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Spring blooming bulbs

Posted by Danianni Michigan (My Page) on
Sun, Feb 6, 11 at 15:33

I was recently given 100's of tulips, crocus, daffodil, hyacinths, iris. I live in zone 5 Michigan and we have 12 in. of snow right now. What can I do with all these bulbs?
Can I plant them in spring? Should I freeze or refrigerate them now? How cold do they have to be to get them to bloom?
Should I plant them and keep them cold? I have seen all kinds of conflicting info on the internet. Please help.
I would like to salvage them if possible. Thanks.


Follow-Up Postings:

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RE: Spring blooming bulbs

No no no to freezer. Also in your zone refrigerator chill is not necessary for any. But you don't want to keep these in the house at a warm temp. or they may begin to sprout. An unheated room or garage. Refrigerator as last resort. No apples in the fridge as long as the bulbs are there as they produce ethelene gas which kills the buds in the bulbs.

Best would be if you could put into pots now, water once and place in cool location until green appears. Then into sun. You can layer the bulbs to save space with largest on the bottom and smallest on top. Soil between each layer of course.

The only one which may be iffy in your zone are the iris if they are Dutch (the taller ones florists use). But if they are the short reticulatas they will be fine in your zone.


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RE: Spring blooming bulbs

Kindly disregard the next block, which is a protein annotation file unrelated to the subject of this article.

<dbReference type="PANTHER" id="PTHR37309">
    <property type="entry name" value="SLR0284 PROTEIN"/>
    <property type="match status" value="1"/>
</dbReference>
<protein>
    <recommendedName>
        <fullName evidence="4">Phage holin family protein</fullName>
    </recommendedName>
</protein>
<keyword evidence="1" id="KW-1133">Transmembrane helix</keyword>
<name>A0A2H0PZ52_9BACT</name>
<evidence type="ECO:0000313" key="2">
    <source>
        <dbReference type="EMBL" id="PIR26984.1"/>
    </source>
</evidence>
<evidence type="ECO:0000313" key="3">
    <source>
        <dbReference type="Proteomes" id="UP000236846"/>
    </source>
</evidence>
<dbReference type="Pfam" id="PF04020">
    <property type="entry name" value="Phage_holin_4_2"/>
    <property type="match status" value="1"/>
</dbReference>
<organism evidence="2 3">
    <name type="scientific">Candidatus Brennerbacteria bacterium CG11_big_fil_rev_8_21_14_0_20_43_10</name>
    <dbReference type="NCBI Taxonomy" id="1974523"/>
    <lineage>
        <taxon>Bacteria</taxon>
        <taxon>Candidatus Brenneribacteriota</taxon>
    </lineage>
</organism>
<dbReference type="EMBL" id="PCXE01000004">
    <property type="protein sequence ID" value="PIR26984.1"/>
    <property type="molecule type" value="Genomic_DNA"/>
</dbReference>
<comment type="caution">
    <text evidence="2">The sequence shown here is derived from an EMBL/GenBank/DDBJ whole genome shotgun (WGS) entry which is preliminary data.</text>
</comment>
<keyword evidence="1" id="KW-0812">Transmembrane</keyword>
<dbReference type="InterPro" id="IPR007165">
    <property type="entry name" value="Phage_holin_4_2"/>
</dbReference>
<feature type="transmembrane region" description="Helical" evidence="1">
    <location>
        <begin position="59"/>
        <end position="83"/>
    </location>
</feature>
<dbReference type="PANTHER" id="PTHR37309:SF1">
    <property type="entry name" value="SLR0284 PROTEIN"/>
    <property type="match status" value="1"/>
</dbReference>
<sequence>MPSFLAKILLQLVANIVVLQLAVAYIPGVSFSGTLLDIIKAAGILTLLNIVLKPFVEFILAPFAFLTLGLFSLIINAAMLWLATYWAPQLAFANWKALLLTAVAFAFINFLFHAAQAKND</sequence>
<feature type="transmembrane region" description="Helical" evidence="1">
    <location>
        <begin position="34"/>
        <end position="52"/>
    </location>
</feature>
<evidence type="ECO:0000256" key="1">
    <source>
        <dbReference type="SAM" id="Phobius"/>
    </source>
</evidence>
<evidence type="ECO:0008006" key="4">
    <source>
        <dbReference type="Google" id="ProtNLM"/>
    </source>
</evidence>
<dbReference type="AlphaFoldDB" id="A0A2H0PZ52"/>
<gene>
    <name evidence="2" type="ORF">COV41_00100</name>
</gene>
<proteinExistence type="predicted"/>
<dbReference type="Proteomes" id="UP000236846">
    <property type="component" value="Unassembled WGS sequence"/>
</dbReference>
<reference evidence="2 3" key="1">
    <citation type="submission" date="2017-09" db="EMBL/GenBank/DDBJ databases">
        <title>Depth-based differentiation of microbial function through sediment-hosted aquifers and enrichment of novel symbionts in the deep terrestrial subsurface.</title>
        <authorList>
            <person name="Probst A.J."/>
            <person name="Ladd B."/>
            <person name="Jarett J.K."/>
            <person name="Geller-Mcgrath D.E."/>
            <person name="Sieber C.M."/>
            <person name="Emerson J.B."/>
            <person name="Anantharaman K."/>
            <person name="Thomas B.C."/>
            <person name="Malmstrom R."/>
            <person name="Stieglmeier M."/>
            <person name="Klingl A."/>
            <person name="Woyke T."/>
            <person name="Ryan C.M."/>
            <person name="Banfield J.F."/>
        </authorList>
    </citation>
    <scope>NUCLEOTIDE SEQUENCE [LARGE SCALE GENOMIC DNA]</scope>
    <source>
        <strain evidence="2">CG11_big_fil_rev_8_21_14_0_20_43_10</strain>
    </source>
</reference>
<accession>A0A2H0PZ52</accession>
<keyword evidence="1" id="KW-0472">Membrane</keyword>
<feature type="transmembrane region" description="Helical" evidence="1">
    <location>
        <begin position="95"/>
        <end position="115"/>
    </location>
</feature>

What Iris Gal said. Keep them cool in an unheated garage, attic, etc but not freezing. If you get a day where the ground thaws, get out there immediately and plant them. If you can put them in pots, that is best. Keep the pots in a cool place, let them bloom in the spring, and plant them in the garden when the foliage starts to yellow.


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RE: Spring blooming bulbs

All you have listed are spring flowering bulbs....and were bought understandably in the fall for planting in the fall.
The reason why is so they can be given a soil temperature that begins their rooting and, with "true bulbs", like the tulips, they develop roots which protects them from the coming freezing temperatures. Thet requre a cooling period which begins their roots--once formed, they then are protected against temperatures down to 40 below C or F.

I take it your bulbs have been kept in storage...on a shelf somewhere, maybe in a paper bag, and show no sign of roots formed.
In that case....well, its not a pretty picture....they cant come to anything....its impossible....they don't have roots. Here it is 4 months past when they should have gone into the ground.
You could try to plant them outside in the ground...pull the snow away, pour hot water onto the ground, dig what you can, and then mound potting soil up to form a mound which you then put the bulbs into and mulch them heavily.
Perahaps there is still time to form some roots....some..maybe. Otherwise, they are just fodder for the squirrels to dig up.

There is no point in trying to promise you your bulbs can still attain something....you've left it too late.

If you have a 2012 calendar....go to the month of October...start at Sunday the 2nd..put a big "B"